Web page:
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Duncan Aviation marked the turn of the century by opening a new hangar facility at its massive Lincoln, Nebraska, service location. As part of the ceremony, the privately-owned business aviation maintenance, repair, and overhaul company sealed a time capsule to be opened in 50 years’ time.
In it, future Duncan Aviation team members may find any number of curiosities of the company’s longstanding history in aviation. Perhaps they’ll find a toy model of a tractor, like the one founder Donald Duncan traded for an airplane back in 1942 so he could learn to fly. They could find a 1956 advertisement announcing the newly opened Duncan Beechcraft, Inc., a distributor “located a short distance from anywhere.” Or maybe a model turbine engine, a nod to 1963, when Duncan led the charge to help fund Bill Lear’s promising Learjet project in exchange for distribution rights — a fateful and savvy business move.
Anything is possible, but what they likely won’t find is a helicopter, model or otherwise.
If the capsule was sealed in 2016, however, they surely would have included one. That was the year Duncan Aviation debuted as an exhibitor at HAI Heli-Expo and quickly made a splash as rookie participants who happen to be one of the oldest, most established avionics and accessory service companies in the world.
Although they’ve been servicing helicopter avionics, and accessories, such as Northern Airborne Technology (NAT) avionics since the mid-1980s, it’s not a market that Duncan Aviation is known for in the wider field. But that’s all poised to change, as the company is making strides to connect with a widened network of operators.
“We have customers that have sent us [helicopter] avionics and accessories for years,” said Kevin Miesbach, manager of components and original equipment manufacturer (OEM) business development. “Our name is not really synonymous with helicopters as much as corporate jets … but our components division works with avionics, instruments, and accessories. It doesn’t matter what type of flying machine those come out of.”
Duncan Aviation boasts an impressive avionics resumé, including repair capabilities on more than 50,000 part numbers, inventory worth $45 million, with access to $500 million more from parts locator services like ILS or PartsBase. They operate a service call center with aviation parts experts available 24 hours a day, each and every day of the year.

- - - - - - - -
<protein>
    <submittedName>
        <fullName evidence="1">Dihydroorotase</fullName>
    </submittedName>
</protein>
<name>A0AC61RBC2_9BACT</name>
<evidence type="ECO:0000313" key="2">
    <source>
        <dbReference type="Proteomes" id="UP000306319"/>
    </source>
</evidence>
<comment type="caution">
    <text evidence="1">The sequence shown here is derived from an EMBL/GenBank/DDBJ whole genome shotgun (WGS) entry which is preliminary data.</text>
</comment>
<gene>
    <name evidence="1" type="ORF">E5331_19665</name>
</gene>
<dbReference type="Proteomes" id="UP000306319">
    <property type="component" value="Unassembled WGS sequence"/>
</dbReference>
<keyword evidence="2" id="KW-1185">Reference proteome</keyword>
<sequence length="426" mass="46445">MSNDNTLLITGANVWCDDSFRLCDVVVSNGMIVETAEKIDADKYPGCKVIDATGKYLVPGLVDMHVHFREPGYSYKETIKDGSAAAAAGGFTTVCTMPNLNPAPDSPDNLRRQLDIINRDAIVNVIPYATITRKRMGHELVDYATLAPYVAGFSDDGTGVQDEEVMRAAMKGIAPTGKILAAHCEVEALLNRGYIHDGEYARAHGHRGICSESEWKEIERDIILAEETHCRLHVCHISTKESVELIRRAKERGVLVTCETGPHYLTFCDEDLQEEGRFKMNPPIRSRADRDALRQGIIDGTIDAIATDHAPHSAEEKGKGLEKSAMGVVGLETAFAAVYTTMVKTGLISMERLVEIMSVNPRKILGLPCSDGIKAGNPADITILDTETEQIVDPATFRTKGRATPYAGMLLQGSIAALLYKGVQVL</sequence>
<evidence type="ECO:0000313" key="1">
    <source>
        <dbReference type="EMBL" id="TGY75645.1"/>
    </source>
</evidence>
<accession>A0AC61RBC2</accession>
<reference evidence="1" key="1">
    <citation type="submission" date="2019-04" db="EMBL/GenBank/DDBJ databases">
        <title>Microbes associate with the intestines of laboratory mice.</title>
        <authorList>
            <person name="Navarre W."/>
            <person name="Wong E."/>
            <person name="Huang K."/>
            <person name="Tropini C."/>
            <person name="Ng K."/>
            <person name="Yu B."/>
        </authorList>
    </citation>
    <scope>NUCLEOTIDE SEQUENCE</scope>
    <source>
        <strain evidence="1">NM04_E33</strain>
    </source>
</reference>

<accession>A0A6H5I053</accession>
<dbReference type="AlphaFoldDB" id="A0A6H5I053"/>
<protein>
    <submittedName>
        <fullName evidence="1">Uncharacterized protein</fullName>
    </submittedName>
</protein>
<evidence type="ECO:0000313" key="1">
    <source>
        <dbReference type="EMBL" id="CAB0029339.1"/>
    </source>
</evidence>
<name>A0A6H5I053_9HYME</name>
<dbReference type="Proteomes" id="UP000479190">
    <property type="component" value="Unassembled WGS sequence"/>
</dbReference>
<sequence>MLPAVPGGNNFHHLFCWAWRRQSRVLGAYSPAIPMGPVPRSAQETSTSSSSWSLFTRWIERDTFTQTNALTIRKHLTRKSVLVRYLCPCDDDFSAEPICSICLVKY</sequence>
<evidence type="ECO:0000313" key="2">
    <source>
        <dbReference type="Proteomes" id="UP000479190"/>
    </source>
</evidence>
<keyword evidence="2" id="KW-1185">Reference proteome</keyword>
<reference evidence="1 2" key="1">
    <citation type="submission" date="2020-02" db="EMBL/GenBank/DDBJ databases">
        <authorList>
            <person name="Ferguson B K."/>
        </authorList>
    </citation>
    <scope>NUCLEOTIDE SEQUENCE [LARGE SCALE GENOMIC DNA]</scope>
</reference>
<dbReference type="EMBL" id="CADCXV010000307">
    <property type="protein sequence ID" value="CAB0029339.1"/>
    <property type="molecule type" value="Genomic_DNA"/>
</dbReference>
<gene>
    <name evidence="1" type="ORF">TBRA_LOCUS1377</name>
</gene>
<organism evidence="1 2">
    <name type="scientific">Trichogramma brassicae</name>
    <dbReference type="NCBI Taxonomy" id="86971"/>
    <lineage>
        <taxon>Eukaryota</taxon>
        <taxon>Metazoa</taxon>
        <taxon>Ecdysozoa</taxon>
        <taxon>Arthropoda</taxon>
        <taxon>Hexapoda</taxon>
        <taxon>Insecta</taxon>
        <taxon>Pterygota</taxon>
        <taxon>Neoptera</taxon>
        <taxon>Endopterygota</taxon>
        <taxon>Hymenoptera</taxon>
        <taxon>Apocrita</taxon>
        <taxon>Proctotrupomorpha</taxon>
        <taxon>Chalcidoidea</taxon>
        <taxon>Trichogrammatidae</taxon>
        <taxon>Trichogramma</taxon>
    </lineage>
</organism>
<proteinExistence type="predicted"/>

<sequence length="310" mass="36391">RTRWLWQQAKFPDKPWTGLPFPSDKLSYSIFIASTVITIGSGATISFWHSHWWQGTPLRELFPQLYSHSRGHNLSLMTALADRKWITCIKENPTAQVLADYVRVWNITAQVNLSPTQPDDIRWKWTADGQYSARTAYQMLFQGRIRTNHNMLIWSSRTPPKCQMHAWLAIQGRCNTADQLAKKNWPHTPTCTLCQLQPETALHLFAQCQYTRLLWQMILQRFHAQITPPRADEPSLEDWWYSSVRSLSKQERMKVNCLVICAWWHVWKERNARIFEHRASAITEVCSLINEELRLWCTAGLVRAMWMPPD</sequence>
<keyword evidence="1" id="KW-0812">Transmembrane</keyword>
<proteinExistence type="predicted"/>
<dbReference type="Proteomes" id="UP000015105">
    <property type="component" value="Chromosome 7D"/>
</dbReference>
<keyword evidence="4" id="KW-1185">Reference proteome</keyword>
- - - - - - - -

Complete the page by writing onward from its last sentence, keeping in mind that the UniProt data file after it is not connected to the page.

With 15 test sets specifically built to troubleshoot and test hundreds of different NAT models and part numbers, Duncan Aviation has full overhaul and repair capabilities on many NAT units.
“What a lot of people in the helicopter operator industry don’t realize is that Duncan Aviation exists as a major service center for avionics and instruments, but also accessories including starter-generators, fuel pumps, converters, as well as navigation equipment, radio and radar. Our capabilities list in that world is pretty big,” said Karl Detweiler, manager of components business development. “We have a really good product to offer helicopter operators. We put out the very top quality with experienced technicians, and we use OEM parts in our products as much as possible. Our quality is just superb and the people who use us, like us.”
Customers come to Duncan Aviation from all corners on the globe, and up to 75 percent of the company’s component business is conducted by courier, with a robust work order system tracking thousands of units per month. Duncan Aviation operates 25 satellite avionics shops across the U.S. and employs a dedicated helicopter rotable parts manager. That Goliath inventory ensures that customers hailing from as far away as Finland, Japan, and even Australia, can have parts and components serviced or exchanged immediately and without hassle.
What else might the Duncan Aviation execs of 2050 find once the time capsule is opened? There are a few more potential items that would fit the bill. There could be a 1958 high school portrait of former chairman Robert Duncan, from the year he began taking flying lessons. He’d go on to sell his first aircraft for Duncan Aviation while still in high school. A bet could be made on finding a Rolodex, signifying Donald’s legacy as a sales connoisseur, spending an estimated 40 hours per week on the phone working deals. They could even find travel photos of Todd Duncan, present chairman, who loved to accompany his grandfather, Donald, on some of his many business trips.
One thing is certain, however. The capsule will be opened in the presence of a Duncan. The company has operated under the leadership of the Duncan family and its strong core values since inception.
“That’s pretty remarkable when you think about it,” said Detweiler. “It’s a matter of stability. The company intends to be here. It helps Duncan Aviation take a long-range view towards customers. We’ll absolutely do the right thing, and we’ll do the little things for customers.”
If you would like to see your company featured in Insight, contact Derek Kast at [email protected].